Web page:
That’s up for some debate.

Stefanie K. Johnson, an associate business professor at the University of Colorado Boulder who co-wrote a piece for Harvard Business Review about sexual harassment in the restaurant industry, said it’s theoretically possible for a breastaurant to exist without rampant toxicity.

“The rules just need to be put in place, like what language is acceptable and the line for contact,” she said in an email. “Admittedly, it would be tough to tell customers that they can’t leer at women, but otherwise there should be guidelines.”

Johnson said such policies are best when they start from the top.

“If the CEO says this is what we are going to do, people will listen,” she said. “But even without that, the enforcement of HR policies is a good start.”

While Hooters, the original breastaurant founded in 1983, has hardly been immune from controversy over the years, executives with Hooters of America said they’ve worked hard to make reporting sexual harassment easy. The company runs 207 of the chain’s roughly 430 restaurants around the world.

“We have been very proactive in this space long before #MeToo became a thing,” said Claudia Levitas, Hooters’ executive vice president of administration and chief legal officer. “From day one, they are told and our employees know we consider their safety of the utmost importance.”

The company set up a hotline to report harassment, with women call-takers if that’s what an employee prefers. They can also report harassment to the company’s human resources department or a regional manager, Levitas said, to avoid asking workers to report harassment to direct supervisors.

Managers have authority to boot customers who make “Hooters girls” uncomfortable — either on a one-time basis or for life.

Levitas said sexual harassment reporting tools and hours of online and in-person training go hand in hand with the brand’s broader effort to make sure “Hooters girls” feel like they are not only “appreciated for being the hardworking young women they are,” but that their usefulness isn’t defined solely by their appearance.

The company, she said, has given out more than $3.5 million in tuition reimbursement for “Hooters girls” and many get promoted to management within the company.

While McBride said she had trouble getting a response through the harassment reporting channels made available to her, Twin Peaks said in its emailed responses that the company maintains an “ethics/­complaint phone number and a web-based submission process, both of which allow a complaining party to remain anonymous if they so choose.”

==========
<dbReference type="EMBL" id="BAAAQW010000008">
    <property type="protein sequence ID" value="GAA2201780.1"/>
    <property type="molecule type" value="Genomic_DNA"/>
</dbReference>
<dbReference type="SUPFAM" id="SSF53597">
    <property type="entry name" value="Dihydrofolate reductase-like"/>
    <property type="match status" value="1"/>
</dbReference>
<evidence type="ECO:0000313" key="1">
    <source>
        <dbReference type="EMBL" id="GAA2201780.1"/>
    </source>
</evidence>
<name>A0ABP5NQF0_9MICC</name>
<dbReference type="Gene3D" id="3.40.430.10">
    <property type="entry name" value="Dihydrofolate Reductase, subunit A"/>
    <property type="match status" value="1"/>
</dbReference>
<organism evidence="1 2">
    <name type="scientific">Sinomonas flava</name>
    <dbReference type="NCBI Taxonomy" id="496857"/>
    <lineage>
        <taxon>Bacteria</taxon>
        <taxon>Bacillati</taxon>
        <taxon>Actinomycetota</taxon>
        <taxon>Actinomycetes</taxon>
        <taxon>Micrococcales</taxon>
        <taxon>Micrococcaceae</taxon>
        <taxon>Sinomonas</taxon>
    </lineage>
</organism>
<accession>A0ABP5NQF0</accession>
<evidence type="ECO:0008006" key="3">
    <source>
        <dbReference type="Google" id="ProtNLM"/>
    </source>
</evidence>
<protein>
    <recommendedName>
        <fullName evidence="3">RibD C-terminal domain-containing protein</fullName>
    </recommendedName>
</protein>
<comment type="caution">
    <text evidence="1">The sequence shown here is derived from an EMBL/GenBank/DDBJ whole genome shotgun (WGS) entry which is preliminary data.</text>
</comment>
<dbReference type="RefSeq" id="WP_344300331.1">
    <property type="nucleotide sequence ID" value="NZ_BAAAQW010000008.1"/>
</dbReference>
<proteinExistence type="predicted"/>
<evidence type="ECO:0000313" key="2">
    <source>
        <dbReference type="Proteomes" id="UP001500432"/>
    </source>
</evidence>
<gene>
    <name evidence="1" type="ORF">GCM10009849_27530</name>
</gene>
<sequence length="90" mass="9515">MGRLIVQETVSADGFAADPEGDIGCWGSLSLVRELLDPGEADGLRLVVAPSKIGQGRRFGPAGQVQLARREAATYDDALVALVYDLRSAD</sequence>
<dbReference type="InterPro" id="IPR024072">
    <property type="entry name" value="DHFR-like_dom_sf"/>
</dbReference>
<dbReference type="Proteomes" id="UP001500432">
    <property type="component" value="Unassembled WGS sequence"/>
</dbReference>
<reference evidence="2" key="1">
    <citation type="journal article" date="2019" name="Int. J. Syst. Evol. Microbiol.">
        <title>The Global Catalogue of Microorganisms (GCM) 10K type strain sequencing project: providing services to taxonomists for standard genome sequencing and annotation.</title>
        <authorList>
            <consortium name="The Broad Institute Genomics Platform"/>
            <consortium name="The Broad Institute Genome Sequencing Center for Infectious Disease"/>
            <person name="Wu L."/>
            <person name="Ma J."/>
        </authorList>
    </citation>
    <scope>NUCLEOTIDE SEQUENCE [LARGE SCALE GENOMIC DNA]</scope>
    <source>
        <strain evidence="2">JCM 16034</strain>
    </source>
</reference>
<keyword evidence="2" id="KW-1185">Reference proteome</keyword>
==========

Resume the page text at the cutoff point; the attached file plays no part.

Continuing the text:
In the past year, the company said it has received about 10 complaints specifically relating to harassment across the corporate-owned 30 restaurants, where a total of 2,500 people work.

Still, some say none of that solves breastaurants’ most fundamental problems.

A recent study published in the Psychology of Women Quarterly found higher levels of anxiety and eating disorders among women who worked in what are known as sexually objectifying restaurant environments.

Sarah Blaylock, the first former Twin Peaks employee to contact Chicago-based Holder, said she continues to struggle with body image issues and stress stemming from her time at the restaurant.

Asked whether it would be possible for Twin Peaks to operate in a way that wasn’t damaging to women, she responded: “Absolutely not.”

“I feel like it’s all manipulation,” Blaylock said. “It’s all about looks.”

Aging gracefully?

The future of breastaurants may be at risk for a much more mundane reason: changing consumer preferences.

Twin Peaks seems to have a winning formula, for now.

Technomic estimated the brand’s sales increased by about 9 percent last year, Byrne said, and it went from 79 to 80 stores from 2016 to 2017.

But the generation of consumers that’s filling in behind millennials is growing up in a world where unapologetic sexism and rigid beauty standards feel passe. So building your brand on those ideals could be a turn-off, Byrne said.

McBride said she ended up getting fired — two hours after sending an email to her colleagues with information about filing an EEOC complaint and contact information for Holder.

In spite of everything, initially, McBride didn’t think the breastaurant industry was beyond saving.

Hooters had been a favorite job, yes, because the money was good, but also because McBride said she felt safe there and she was able to provide the kind of attentive customer service she’d looked forward to when she’d go to Hooters with her family as a kid.

McBride now sees breastaurants as places where young women are groomed to accept roles where they’re treated as sex objects.

“I’ll tell you, my daughter won’t work for one,” she said. “Ever.”